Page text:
Hard on the heels of China Mieville's challenge to the parochialism of English literary fiction, Ian McEwan, in an interview with Alex Salmond in Edinburgh, has put the case for the defence, claiming loyally that he is an English not a British writer. McEwan sees national identity, at least in the case of writers, as an act of will, a choice of team colours, and believes that such identification is only possible at the provincial level. Thus "when TS Eliot wanted to become poet in these lands, it wasn't as an English poet, it was an Anglian poet he wanted to be" The unintended irony is that the American-born Eliot eventually became an Anglican, a very public form of choosing sides (the quoted sentence is so clumsy, I'm wondering if "Anglian" might be a typo). While no one would doubt the geographical rootedness of Eliot's later work, notably Four Quartets, his earlier work was international in style and scope. No one would call The Wasteland quintessentially English. Many see Eliot's life as the restless search for a satisfactory home, in terms of relationships, culture, spirituality and artistic style. He kept on choosing sides.
Despite his name, McEwan is resolute in his belief that the cultural stock of these islands shall not mix: "It struck me this is where poetry and football coalesce; Olympics apart, we've kept our football traditions separate, too". Not quite. The borders of football have tended to reflect the constraints of physical geography rather than culture or politics. For example, in 1872 Glasgow's Queens Park played in the first (English) FA Challenge Cup. The Scottish FA was subsequently formed to sponsor a separate competition largely because of the prohibitive travel costs. This same logistical imperative explains the regionalisation (North and South) of the English Third Division between 1921 and 1958, and the involvement of relatively accessible Welsh teams, such as Cardiff City and Swansea City, in the English leagues. McEwan confuses the anachronistic oddity of the "home nations" with football generally. Many British football fans happily put club before country because they don't identify with "Ingerlund", or are swayed by loyalty to family heritage (Irish, Scottish, Welsh etc). I don't think Ian is a footy fan himself.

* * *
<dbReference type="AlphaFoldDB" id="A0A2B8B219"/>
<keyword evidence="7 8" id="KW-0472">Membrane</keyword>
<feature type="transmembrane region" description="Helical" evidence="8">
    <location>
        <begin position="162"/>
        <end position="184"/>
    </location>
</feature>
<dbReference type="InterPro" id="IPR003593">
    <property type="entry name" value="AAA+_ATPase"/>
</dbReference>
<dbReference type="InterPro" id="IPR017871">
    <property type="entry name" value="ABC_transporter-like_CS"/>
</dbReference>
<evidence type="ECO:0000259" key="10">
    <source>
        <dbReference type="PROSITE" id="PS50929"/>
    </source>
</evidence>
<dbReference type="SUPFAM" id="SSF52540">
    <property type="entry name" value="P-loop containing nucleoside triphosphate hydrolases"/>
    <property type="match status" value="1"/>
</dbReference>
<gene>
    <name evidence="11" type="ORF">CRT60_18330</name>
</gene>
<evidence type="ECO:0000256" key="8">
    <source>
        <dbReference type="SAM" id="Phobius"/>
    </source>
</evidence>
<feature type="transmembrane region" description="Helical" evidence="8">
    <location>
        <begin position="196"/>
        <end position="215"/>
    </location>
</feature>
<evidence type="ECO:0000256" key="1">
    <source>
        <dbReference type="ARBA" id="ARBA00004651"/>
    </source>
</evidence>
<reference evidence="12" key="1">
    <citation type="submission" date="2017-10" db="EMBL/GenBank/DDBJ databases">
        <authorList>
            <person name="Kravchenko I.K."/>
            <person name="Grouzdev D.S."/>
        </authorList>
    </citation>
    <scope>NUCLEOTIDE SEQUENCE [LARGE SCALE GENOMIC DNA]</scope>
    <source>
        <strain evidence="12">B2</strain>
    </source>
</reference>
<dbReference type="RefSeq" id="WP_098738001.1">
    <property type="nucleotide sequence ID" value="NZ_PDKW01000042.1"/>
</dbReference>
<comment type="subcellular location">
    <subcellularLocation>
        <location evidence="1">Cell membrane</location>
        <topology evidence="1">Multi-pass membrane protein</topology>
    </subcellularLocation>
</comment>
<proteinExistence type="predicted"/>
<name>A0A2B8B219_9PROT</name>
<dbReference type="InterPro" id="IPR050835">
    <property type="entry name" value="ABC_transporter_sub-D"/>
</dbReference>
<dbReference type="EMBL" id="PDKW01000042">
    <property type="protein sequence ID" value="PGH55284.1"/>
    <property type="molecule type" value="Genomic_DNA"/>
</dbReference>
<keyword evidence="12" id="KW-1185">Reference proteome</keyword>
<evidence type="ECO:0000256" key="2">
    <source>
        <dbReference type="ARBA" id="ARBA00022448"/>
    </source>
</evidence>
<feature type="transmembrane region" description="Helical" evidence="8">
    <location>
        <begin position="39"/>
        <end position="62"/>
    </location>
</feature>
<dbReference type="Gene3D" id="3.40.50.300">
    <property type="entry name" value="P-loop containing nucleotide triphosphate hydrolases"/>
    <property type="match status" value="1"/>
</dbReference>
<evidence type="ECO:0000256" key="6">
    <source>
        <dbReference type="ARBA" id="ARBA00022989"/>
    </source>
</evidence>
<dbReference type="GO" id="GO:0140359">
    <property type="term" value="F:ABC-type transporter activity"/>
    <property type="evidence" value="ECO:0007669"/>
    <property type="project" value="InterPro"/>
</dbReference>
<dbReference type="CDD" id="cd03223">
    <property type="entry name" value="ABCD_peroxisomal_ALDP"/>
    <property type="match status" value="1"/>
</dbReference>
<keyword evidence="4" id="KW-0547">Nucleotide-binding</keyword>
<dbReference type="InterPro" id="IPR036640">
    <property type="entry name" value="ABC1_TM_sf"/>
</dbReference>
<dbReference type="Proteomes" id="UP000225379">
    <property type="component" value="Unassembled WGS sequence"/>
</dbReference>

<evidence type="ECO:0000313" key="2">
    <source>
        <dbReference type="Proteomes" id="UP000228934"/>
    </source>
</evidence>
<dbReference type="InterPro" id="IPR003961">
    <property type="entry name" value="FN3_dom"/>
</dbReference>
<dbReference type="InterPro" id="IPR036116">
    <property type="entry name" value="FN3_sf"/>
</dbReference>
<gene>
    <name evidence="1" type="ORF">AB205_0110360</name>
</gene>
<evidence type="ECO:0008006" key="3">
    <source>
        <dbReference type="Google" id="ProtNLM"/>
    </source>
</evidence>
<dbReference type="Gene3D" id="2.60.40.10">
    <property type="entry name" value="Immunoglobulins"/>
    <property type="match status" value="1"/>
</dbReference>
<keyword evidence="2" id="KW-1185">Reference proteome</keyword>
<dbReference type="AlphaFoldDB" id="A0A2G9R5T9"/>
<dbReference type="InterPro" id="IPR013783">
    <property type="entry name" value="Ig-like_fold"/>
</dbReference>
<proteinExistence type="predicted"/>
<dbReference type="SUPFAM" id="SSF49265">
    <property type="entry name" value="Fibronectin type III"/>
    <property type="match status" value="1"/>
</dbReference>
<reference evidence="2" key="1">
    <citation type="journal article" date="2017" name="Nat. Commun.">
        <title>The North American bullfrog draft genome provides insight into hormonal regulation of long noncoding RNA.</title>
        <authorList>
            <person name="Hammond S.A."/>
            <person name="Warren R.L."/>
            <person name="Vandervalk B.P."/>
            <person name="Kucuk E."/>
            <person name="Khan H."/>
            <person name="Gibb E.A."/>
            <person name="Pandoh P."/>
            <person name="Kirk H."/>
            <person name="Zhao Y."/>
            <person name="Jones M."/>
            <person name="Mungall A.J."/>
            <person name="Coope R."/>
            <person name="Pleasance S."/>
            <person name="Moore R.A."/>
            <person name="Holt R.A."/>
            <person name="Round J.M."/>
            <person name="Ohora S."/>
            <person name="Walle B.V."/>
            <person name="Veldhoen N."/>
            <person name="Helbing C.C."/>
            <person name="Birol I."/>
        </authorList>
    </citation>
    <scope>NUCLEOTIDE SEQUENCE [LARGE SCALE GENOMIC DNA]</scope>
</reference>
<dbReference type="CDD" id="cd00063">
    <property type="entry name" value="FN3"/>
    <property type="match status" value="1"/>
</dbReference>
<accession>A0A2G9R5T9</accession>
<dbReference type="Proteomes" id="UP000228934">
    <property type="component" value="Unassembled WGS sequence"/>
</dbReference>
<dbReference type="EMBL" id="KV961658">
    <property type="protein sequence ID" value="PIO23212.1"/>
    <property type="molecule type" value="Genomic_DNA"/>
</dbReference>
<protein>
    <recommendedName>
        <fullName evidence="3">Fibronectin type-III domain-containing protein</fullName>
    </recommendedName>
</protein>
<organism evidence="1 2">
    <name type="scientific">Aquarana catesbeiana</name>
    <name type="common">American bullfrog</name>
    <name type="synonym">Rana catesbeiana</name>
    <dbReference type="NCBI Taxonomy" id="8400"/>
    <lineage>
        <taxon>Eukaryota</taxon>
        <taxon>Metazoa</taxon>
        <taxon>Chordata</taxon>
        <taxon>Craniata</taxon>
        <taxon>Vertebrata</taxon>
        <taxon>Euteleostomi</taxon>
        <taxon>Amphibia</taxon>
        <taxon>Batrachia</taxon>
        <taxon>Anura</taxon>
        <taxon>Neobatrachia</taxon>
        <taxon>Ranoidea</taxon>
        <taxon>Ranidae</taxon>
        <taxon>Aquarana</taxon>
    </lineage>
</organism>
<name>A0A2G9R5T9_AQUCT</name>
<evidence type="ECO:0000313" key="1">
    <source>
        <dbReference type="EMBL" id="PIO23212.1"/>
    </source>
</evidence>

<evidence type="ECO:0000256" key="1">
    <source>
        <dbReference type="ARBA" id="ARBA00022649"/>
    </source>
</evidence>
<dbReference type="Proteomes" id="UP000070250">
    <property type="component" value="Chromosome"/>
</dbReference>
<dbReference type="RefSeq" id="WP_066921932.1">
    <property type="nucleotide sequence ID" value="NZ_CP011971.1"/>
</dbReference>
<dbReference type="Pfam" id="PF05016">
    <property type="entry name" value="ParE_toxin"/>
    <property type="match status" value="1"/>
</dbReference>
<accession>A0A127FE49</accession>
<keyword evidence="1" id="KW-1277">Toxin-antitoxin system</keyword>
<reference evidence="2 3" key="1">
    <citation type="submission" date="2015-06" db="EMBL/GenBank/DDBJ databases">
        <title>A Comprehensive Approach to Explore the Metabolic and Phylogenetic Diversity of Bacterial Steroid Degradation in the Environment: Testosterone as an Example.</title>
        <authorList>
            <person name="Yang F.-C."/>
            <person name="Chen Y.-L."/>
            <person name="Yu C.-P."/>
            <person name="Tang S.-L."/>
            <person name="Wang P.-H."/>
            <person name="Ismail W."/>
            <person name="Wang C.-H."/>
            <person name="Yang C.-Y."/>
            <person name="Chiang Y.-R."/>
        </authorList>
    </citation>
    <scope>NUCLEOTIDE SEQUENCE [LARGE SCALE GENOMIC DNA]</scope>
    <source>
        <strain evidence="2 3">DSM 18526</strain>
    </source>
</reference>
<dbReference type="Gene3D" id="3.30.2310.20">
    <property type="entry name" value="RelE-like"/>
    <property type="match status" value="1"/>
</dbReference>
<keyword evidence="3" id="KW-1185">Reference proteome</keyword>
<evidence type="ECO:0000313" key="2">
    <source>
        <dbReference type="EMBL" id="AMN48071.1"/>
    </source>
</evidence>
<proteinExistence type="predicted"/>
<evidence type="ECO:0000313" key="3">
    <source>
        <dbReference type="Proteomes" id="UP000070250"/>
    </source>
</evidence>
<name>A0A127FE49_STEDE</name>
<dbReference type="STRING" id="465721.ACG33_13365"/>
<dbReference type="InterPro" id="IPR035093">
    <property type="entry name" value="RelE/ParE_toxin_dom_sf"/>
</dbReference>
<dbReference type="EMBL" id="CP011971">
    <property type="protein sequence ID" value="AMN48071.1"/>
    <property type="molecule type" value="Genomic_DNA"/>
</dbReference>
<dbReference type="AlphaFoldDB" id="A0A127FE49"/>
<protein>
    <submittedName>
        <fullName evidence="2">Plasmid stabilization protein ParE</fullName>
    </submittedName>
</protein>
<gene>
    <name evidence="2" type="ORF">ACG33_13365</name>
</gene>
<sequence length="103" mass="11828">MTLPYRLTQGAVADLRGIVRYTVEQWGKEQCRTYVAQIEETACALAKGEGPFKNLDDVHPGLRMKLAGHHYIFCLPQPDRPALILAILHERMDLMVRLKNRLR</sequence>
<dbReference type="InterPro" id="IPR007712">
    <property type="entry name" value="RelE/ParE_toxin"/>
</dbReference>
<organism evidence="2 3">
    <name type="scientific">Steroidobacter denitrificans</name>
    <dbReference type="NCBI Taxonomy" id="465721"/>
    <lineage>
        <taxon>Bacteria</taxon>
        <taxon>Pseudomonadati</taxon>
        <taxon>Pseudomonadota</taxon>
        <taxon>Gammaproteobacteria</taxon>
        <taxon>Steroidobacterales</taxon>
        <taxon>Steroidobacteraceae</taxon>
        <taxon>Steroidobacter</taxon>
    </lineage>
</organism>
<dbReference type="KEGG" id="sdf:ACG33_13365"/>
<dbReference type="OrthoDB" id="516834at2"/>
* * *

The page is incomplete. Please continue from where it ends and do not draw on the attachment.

Moving on to an area he knows something about, McEwan emphasises the specificity of great novels in time and space, quoting Madame Bovary and Anna Karenina as examples (though not the somewhat less specific War and Peace, which ranges over decades and huge areas). He even insists that James Joyce's Ulysses should be seen in this way: "what could be more local and provincial as it were and specific to a place and time than that, but it's the modernist bible, the central text". Saying that the book is about two blokes wandering around Dublin on the 16th of June, 1904, is monumentally missing the point. Joyce merely uses this solid grounding as the launchpad for a mental journey through time and space. Just as with Eliot, Joyce's writing life traces a clear trajectory. You may not find the ultimate destination congenial (Finnegans's Wake should be sampled sparingly), but the direction of travel is thrilling. In contrast, McEwan has proven a child of his time, a baby-boomer who published a genuinely arresting (even fantastic) collection of short stories and first novel in the late 70s (First Love, Last Rites and The Cement Garden), but then proceeded to carve a niche writing elegant novels about anguished middle-class Southerners.
McEwan's problem is not that he assumes his "parish" alone represents England, but that he doesn't recognise how others, like Salmond, can see Britishness as a component in a multi-layered identity. It is this lack of multiplicity that gives rise to the narrow perspectives of modern English "litfic" writers, in Mieville's estimation. Specificity looks like a search for depth among the shallows.